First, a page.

Record Companies feeling Push to Adapt Online Communities

In a recent post on CNet, they shed light on EMI’s attempt to adapt the ever-growing digital world into a system that has had trouble adjusting to this new phenomenon. As one of the four largest record labels in the world, EMI has been a front runner in adapting online communities and digital media into their promotion and distribution strategies.

Caroline Records is spending less money with traditional promotions, such as CD distributions, ads in music magazines such as Rolling Stone and Spin, but instead turning to music communities online to promote records. Some of these include MySpace, Facebook (Check out the pages: Facebook Page and MySpace page) and Pitchfork, a popular music blog, and also widgets. The current artist they are trying to use a digital release strategy only on is Yelle, a French artist whose music is commonly played at night clubs. Her musical distribution in this country is only by digital means. Not only does this distribute the music at a low cost, the music company also saves money by not overproducing physical products that won’t be sold.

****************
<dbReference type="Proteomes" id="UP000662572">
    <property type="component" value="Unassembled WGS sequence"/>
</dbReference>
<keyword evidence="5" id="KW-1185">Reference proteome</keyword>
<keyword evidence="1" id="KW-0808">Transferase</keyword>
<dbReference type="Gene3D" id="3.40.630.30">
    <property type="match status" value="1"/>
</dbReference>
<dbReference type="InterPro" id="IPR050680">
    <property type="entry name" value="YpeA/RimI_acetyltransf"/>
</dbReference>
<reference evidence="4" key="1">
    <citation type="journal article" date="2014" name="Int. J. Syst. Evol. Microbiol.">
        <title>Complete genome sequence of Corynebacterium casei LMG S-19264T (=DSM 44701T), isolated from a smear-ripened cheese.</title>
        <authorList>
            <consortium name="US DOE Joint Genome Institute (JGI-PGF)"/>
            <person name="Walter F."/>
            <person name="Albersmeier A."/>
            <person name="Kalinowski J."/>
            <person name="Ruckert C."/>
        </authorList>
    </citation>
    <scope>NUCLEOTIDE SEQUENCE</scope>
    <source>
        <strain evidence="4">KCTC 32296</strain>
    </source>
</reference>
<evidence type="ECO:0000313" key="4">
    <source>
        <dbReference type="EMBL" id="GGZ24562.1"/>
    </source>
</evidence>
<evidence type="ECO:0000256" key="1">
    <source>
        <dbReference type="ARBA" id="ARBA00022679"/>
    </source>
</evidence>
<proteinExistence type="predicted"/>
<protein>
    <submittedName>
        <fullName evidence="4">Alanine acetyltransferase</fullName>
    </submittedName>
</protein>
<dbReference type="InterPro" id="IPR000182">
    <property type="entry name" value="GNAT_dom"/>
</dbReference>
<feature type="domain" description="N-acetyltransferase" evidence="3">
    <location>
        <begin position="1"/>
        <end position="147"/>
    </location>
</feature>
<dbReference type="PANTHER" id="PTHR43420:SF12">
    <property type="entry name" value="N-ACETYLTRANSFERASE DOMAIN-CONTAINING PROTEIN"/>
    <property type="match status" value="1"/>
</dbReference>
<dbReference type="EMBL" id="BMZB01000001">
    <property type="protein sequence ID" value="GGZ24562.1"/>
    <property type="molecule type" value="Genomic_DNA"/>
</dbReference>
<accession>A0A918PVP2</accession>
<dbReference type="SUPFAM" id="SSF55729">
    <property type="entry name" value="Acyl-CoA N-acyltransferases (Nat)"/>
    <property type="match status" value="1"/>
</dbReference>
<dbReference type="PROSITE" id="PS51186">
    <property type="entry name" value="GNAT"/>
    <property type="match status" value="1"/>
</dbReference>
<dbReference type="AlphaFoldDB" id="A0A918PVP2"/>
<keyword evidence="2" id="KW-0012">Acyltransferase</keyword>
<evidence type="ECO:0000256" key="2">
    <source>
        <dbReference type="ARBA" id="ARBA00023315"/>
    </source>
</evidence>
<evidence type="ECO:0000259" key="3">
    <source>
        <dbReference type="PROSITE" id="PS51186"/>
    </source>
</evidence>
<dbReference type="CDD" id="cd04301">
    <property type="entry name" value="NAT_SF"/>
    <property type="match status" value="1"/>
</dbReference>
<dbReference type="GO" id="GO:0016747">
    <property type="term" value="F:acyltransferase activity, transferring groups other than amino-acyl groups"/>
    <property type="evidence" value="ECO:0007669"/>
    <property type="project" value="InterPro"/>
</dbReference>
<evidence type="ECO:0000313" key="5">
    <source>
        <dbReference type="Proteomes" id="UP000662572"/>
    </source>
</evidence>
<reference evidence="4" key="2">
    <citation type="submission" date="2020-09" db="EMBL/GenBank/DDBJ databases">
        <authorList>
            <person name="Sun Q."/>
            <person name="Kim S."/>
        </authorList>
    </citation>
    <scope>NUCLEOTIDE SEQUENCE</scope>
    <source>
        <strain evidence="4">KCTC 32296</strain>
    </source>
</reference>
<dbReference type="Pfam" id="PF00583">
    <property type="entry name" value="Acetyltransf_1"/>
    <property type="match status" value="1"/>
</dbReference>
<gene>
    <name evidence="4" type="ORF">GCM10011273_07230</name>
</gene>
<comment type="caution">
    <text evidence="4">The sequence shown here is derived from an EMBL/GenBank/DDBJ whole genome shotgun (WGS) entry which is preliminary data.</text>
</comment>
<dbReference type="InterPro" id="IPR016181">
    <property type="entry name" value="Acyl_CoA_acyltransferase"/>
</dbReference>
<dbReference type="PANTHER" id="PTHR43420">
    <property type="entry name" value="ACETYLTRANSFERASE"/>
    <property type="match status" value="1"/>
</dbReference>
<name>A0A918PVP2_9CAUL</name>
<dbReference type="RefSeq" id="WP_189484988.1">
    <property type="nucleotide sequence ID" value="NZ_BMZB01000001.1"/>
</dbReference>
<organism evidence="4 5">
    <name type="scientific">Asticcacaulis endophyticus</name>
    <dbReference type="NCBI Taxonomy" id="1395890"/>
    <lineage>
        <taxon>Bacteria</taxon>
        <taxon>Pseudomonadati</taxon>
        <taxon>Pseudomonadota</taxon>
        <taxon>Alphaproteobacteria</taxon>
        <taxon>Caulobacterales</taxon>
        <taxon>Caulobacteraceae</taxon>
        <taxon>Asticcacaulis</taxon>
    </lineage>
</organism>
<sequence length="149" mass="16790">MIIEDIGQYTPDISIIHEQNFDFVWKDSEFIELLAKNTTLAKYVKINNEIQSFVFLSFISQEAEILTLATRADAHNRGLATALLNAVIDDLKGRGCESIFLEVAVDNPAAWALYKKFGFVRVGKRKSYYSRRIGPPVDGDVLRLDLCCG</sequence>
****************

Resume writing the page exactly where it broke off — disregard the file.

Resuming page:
If labels in the music industry begin to embrace digital media and communities, they could find a new source of revenue. I think that music companies should turn away from trying to destroy fans and users from downloading free music, and turn it into something that benefits them. If Caroline Records is seeing success from purely digital promotion, imagine the possibilities. Not only will the online communities focus on specific markets, but the bands they sign can be marketed directly to the fans who will listen to them. Major labels will continue to be in trouble if they chase music “stealers,” but if they choose to turn their power to promoting online content and media, they could find more fans of music than they imagined.


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